Our Wake, Our Mercy
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The Journal of the Walk, Thursday, April 10th

I had a rude awakening this morning.

A strong hand clasped my shoulder and shook me vigorously, and a deep voice – riddled with urgency – burrowed in my ears three words that would continue to haunt me for the rest of the day.

"Are you alive?"

In the near-darkness, it took a few instants for my eyes to drink in the face of the one who had woken me. He was tall, husky yet well-groomed, like a wild man who has been elevated to nobility or a noble man who has been dragged down into savagery. His amber eyes were like fallen leaves in Autumn, fiery but dry, with dark circles carved below his orbits by many sleepless nights.

"I– I'm alive, yes," I managed to mutter, though my dazed mind had not yet understood the weight of my answer. I tried getting up, but my left foot was caught in something gnarled and rugged, and I struggled to free myself. The man's pupils shot wide open, and he rushed forth, his mighty hands taking the thing that had begun to ensnare me and tearing it apart with zealous fury: it was a root – a black, sickly thing that twisted around itself in an unnatural, almost agonized fashion.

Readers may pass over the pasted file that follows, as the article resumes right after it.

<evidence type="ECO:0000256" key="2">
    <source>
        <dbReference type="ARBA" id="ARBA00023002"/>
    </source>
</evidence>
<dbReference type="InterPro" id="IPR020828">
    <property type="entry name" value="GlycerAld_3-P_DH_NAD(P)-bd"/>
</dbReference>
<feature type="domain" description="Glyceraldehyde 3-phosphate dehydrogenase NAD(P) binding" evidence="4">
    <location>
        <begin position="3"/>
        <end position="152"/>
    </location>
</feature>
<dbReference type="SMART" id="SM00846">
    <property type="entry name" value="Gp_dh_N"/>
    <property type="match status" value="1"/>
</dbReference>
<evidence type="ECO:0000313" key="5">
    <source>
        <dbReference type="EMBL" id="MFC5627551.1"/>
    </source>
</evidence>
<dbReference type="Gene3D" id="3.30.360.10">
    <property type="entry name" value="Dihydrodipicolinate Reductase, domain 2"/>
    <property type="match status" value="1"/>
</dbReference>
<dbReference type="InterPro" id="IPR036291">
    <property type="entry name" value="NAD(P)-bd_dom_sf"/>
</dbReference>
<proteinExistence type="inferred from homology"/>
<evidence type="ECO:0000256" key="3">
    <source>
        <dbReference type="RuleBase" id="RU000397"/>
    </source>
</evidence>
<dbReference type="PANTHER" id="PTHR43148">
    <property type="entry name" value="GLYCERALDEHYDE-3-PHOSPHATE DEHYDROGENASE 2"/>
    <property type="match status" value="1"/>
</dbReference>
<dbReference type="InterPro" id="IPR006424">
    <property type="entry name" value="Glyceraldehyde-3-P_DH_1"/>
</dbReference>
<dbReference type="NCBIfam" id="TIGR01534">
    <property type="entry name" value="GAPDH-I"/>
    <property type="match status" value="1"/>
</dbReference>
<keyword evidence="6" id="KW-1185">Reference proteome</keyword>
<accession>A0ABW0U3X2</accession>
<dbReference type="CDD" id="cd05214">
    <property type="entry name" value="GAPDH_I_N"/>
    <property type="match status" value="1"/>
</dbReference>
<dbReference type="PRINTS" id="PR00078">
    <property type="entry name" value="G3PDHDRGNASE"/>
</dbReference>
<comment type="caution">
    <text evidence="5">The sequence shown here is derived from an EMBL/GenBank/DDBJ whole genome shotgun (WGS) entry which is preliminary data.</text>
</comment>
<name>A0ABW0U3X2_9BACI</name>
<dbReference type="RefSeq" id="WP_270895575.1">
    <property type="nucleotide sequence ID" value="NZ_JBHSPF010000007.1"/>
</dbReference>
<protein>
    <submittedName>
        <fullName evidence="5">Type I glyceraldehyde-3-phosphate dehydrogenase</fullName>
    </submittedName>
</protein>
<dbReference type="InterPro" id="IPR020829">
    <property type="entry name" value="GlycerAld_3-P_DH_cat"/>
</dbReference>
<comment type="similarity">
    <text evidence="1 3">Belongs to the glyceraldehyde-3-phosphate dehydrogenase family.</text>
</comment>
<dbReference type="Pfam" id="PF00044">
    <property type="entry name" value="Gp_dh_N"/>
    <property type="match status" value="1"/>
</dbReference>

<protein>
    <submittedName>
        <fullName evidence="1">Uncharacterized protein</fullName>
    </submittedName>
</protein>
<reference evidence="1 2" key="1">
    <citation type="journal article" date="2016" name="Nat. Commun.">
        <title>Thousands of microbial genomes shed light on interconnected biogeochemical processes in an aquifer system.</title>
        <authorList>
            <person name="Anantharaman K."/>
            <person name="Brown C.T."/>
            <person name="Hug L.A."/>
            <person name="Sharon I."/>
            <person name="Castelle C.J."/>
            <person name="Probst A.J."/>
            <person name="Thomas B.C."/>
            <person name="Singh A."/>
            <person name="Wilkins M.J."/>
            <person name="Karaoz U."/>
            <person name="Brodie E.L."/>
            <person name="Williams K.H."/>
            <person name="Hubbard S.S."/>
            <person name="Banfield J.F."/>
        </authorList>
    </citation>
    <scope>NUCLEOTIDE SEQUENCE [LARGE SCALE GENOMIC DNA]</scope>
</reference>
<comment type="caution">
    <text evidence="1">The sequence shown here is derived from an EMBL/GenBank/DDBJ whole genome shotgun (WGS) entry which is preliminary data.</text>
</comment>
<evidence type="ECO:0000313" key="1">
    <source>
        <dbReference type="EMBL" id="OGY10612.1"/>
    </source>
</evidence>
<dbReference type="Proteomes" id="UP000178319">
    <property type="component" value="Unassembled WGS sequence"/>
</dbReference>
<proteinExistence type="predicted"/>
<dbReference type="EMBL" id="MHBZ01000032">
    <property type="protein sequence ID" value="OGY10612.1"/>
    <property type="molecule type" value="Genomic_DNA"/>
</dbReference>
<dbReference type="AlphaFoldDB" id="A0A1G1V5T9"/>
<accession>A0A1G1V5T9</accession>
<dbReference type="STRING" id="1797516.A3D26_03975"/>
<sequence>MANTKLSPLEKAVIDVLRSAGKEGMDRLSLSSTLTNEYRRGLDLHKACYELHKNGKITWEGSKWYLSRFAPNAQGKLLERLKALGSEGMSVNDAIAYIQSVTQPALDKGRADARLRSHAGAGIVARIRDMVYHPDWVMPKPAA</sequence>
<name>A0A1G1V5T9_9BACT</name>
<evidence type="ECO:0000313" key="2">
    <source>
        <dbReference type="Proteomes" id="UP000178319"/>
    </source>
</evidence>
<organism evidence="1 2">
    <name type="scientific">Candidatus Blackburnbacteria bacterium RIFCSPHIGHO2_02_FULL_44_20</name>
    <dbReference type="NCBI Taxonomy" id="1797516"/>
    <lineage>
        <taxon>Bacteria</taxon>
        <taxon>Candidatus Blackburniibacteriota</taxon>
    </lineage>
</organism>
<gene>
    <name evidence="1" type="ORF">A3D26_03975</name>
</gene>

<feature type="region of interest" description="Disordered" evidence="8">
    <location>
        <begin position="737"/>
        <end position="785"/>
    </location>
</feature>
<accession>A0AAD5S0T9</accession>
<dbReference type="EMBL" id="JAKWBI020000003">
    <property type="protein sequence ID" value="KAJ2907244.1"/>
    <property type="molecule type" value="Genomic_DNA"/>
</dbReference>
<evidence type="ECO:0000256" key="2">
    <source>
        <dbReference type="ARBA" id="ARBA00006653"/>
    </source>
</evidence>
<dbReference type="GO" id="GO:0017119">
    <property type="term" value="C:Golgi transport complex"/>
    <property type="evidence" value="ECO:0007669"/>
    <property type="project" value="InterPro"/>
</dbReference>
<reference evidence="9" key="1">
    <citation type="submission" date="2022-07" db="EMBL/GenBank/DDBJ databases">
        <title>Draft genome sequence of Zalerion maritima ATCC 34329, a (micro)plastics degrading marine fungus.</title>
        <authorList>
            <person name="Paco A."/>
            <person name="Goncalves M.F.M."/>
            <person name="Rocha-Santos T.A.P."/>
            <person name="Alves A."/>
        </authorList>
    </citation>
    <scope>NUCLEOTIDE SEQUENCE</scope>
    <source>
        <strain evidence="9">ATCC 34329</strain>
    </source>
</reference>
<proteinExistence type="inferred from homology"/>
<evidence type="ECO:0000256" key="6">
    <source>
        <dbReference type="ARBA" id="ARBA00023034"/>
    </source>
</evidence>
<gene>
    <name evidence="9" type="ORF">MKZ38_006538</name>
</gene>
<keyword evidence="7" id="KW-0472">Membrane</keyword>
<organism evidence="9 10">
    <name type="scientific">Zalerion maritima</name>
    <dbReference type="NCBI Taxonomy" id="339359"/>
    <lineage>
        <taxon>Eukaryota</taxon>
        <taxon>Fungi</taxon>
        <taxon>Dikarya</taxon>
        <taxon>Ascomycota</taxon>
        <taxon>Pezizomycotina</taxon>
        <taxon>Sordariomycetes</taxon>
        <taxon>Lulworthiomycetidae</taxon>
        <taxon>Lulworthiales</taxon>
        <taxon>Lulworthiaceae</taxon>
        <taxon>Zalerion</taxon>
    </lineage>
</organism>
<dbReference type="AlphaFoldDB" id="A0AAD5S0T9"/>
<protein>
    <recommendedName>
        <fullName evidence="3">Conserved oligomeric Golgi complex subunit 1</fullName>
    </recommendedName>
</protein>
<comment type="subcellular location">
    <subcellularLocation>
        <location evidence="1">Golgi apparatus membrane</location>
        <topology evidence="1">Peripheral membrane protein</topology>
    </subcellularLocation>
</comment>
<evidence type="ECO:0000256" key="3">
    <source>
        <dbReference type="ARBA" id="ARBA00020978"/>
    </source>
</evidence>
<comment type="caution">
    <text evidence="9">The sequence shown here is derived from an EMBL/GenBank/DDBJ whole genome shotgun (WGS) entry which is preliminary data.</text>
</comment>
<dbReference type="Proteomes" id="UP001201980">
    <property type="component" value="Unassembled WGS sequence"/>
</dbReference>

Then I realized that I was covered in thin roots, in soot-like spores and creeping rivets full of thorns. All around me, the trees had grown in a single night what should have taken them years, if not decades; their trunks were so thick and close together that they were like the bars of a giant's prison, and their canopies were so thick that virtually no sunlight could come through. What remained of my tent was besieged by vines, torn apart by the unyielding tide of strange nature gone wild.

"We must go," the man said while wiping his hands clean. "This place is almost overrun, and you don't want to be here when the vultures come."

"Vultures?" I picked up what few possessions I had and followed him towards the widest opening amidst the trees. Their roots formed a jagged maze that left but a few patches of black earth on which to tread, and I took care not to trip or get caught anew.